Kat River Mission, South Africa.
A brief but gratifying account of the state of the Mission church schools in the Kat River settlement was inserted in the Missionary Magazine for December last, at which time we had also the satisfaction to communicate the return to the station of the Rev. James Read, sen., together with the turly pleasing circumstance under which he had recommenced his labours. Since that period we have received a further report of the Mission from the Rev. James Read, jun., comprising a view of its state and progress during a greater length of time and including a number of interesting statements not contained in the former account. Mr. Read, jun., arrived at the settlement in March, 1837, and the report which we have now the satisfaction to present, is dated Oct. 9, 1838, and embraces the chief details of the operations of the Mission during the whole of that extended interval. Mr. Read commences by noticing the extension and progress of education in the settlement.
Examination of the Children.
Since my return from England the number of schools has been increased to 17; in which are daily taught, 400 pupils, whose progress is very encouraging to us, and credible to the young native teachers who have the charge of them. The course of instruction comprehends reading, (English and Dutch,) writing, arithmetic, geography, scripture history, and elements of the use of the globe. During the past year we have had several most interesting examinations, which excite great interest among both parents and children. Besides our monthly examinations of individual schools, we have had an annual and general examination of all the schools; and, as these are widely scattered, we invariably take 3 days to accomplish this eating cutie. The children have to bring their provisions and bedding with them.
At our last annual examination we were honoured by the presence of Capt. Stretch, diplomatic agent in Caffreland, as our chairman. This gentleman feels deeply interested in the education of the rising generation among the Hottentots. We had about 1000 pupils present.
Juvenile Missionary Society.
After the examination was over, and the prices had been distributed, we had a most interesting meeting of the children in the evening for the purpose of forming a Juvenile Missionary Society; speeches were delivered by the schoolmasters,, and letters received from some of our young friends in England were read to the young people of Kat River. It was, indeed, a most gratifying little meeting; and we hope it has served to interest our children in welfare of their neighbours the Caffres and the Tambookies, whose still unenlightened state was very impressively contrasted with their own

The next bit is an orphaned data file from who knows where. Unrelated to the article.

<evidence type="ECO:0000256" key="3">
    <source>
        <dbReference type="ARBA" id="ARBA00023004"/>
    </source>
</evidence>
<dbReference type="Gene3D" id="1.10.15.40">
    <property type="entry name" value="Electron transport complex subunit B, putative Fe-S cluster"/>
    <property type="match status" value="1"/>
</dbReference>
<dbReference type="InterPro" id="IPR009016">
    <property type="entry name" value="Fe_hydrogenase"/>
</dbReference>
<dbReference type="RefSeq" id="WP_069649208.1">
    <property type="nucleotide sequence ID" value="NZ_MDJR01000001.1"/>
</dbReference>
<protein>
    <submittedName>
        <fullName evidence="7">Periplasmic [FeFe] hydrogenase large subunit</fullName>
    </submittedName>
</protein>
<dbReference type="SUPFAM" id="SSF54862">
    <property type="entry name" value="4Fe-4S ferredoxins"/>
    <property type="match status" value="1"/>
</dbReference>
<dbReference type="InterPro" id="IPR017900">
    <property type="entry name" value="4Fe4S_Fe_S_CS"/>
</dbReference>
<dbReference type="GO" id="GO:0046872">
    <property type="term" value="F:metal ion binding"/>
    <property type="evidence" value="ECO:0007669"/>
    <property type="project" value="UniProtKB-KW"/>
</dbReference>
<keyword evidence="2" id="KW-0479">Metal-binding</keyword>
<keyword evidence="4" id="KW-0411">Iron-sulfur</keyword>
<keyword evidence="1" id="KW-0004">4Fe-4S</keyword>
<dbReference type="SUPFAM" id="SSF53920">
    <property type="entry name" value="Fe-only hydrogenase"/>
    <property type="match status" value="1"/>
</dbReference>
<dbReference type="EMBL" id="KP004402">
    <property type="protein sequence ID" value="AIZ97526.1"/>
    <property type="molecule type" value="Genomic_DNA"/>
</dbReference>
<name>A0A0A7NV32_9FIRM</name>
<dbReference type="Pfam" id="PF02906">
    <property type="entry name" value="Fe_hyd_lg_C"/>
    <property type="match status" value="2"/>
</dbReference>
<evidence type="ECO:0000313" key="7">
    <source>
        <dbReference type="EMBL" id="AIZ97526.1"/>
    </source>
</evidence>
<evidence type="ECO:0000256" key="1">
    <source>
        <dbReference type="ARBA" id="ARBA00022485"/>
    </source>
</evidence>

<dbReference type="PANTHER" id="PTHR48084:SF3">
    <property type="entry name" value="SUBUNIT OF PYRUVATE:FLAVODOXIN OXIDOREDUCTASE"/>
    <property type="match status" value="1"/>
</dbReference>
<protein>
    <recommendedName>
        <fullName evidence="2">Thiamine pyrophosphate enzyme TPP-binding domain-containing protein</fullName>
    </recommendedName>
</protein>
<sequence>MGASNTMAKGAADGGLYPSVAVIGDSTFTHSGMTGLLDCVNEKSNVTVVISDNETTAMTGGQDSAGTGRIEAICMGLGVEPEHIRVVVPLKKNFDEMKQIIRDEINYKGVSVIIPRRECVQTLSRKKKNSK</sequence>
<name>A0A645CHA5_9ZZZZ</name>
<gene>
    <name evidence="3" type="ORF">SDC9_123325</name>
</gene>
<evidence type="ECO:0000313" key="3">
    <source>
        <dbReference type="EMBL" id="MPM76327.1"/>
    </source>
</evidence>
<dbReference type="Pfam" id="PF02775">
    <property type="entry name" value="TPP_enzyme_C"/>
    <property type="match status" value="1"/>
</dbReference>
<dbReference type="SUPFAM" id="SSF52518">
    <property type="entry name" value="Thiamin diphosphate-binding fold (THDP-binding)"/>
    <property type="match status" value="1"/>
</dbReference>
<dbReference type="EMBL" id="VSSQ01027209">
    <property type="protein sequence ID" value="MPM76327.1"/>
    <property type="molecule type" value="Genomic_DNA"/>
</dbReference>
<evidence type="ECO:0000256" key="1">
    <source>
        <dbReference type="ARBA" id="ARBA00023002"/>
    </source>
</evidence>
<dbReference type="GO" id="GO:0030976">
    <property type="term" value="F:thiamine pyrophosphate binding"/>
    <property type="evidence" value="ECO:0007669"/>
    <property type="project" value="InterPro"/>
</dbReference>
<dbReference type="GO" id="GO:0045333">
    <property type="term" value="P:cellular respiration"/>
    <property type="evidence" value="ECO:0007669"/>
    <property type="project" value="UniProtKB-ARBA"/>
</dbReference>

by the speakers, and strongly urged upon their minds the necessity of eary associating in their feelings the spread of the Gospel in the world, with the moral improvement of mankind.
Names of Stations and Teachers.
The names of the stations at which schools have been established, are as follow : —Philipton, Balfour, Buxton, Lushington, Wilsonton, Bruceton, Upshall, Readsdale, Mankasana, Eyland's River, Upper Eyland's River, Blinkwater, Middle Blinkwater, and Lower Blinkwater, Maasdorp Valley, and three infant schools at Philipton, Buxton, and Readsdale.
The following are the names of the schoolmasters, and female teachers :—Henry Heyn, Coenrad Windroogel, Weyel Hunno, Philip Aithobel, John Frederyk, Nicholas Klaasen, Boozak Boosman, Gert Erasmus, John Foire, Frans Iamagen, Nićolas Christian, Adam Platjes, Dirk Hather.
Sarah Stoffles, Miss A. Read, infant school teacher at Philipton, and Elizabeth Foire, teacher of the infant school at Readsdale.
Appointment of Schoolmasters.